Wednesday, February 10, 2010

Stock Exchange Information Prior to 1901 (1)

An institution where sales and purchases may be made of securities of corporations and municipalities, and in some cases of certificates representing commodities of trade, such as silver bullion, petroleum, etc. In their origin stock exchanges appear to have been free to the use of any one who wished to buy or sell, and it was probably with this function in view that some of the older exchanges, notably the Paris Bourse, were located in buildings erected at the public expense. It was very quickly discovered, however, that in order to enforce bargains some formal organization was necessary. Membership in stock exchanges therefore came to be limited on the general basis used by clubs or other associations. As the profits of the use of the exchange became large possession of a membership became a valuable privilege.

The London Stock Exchange has for many generations occupied the most conspicuous place in the history of finance, for the reason that transactions on its floor were conducted by the great aggregation of capital, home and international, which made its abiding place in that city. Originally confining its dealings to British Government stock, the London Exchange became active, at the opening of the 19th century, in securities of other nations which applied to London Capitalists for the placing of their public loans. To this class of securities were later added railway shares. After 1888 stocks of incorporated industrial enterprises, and more recently of mining and exploration companies, grew into high favor, the Stock Exchange merely acting at the medium for the transfer of such shares from the hands of the capitalists behind the enterprise to those of the general public.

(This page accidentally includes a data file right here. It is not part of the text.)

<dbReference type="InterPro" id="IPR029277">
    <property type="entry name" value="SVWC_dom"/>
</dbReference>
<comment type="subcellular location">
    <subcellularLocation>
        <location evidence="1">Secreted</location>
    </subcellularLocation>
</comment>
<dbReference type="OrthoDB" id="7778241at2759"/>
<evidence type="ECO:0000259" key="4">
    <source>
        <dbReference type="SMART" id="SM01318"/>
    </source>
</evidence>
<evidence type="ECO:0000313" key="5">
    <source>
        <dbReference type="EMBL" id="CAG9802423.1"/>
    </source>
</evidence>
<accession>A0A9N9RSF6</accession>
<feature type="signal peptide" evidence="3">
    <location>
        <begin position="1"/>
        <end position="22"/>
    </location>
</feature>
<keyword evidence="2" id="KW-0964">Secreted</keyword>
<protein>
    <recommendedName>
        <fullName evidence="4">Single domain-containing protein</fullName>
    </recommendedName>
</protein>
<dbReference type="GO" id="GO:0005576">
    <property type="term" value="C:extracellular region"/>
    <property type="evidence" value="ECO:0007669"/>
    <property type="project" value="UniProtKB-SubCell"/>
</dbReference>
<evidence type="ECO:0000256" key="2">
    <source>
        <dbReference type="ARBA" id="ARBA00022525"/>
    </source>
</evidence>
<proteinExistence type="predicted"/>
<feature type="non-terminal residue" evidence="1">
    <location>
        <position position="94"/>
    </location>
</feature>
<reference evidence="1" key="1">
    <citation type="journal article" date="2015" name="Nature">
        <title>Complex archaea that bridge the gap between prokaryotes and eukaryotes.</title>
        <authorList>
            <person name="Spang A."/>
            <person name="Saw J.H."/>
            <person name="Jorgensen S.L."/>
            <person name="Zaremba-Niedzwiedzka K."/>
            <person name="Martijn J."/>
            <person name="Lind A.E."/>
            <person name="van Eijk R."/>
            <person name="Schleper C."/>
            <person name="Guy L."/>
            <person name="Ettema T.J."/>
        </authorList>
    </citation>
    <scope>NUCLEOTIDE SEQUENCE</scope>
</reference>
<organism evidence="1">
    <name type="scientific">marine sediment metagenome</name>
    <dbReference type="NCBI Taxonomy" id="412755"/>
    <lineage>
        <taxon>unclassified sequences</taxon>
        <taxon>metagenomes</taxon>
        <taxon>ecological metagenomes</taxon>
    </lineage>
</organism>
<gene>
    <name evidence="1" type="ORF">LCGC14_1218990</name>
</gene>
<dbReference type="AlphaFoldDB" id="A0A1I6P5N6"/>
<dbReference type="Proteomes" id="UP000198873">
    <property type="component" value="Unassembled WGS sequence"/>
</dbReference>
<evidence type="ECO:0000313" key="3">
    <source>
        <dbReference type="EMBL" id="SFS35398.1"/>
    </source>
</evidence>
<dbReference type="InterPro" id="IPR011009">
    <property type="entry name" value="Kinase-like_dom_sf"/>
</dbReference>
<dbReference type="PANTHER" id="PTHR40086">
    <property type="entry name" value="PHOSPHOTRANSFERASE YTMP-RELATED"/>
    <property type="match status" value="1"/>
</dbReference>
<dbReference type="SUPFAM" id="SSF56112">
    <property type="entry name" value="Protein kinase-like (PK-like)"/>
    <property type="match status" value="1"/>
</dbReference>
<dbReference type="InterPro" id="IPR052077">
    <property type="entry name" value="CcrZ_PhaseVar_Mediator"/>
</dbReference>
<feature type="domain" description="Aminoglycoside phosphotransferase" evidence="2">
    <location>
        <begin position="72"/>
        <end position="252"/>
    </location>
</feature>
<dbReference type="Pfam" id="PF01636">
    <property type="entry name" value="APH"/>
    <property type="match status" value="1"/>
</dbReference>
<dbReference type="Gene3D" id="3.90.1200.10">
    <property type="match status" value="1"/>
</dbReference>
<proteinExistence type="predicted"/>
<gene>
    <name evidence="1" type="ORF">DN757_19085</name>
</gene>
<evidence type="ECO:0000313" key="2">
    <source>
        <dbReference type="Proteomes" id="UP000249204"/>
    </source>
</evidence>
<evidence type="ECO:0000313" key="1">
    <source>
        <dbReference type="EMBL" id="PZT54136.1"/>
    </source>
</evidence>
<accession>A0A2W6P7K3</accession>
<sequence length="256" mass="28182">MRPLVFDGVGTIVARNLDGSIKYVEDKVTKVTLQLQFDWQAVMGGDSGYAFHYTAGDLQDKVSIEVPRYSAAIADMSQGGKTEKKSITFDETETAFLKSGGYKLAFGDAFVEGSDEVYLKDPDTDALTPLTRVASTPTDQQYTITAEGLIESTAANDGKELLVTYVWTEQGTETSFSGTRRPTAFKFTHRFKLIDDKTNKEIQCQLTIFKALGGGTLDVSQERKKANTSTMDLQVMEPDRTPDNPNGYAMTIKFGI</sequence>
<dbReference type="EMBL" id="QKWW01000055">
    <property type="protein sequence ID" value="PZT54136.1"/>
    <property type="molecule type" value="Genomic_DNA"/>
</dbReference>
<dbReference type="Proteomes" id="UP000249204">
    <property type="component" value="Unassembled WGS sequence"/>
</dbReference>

The New York Stock Exchange

The New York Stock Exchange devoted itself during most of its history almost exclusively to securities of railway enterprises, even the dealing in United States Government bonds and in other American public securities being chiefly conducted outside the Exchange. In recent years, however, along with the development of the London movement of industrial incorporation, the New York Stock Exchange has been largely utilized for the exploiting of shares of American companies of this nature. This movement, which flagged during the hard times of the early nineties, was renewed in enormous volume during the great "boom" in trade which followed 1897. In the course of this time listing of industrial securities on the New York Exchange attracted an immense business to that branch of its activities. The New York Stock Exchange has never dealt to any noteworthy extent in foreign securities, thereby reflecting the general tendency of American investors. Even the large purchases of British consols by American bankers during the Exchequer's loan issues of 1900, 1901, and 1902 were disposed of privately, and were never allowed a place in the formal trading of the Stock Exchange.

To be continued: Stock Exchange Information Prior to 1901 (2)

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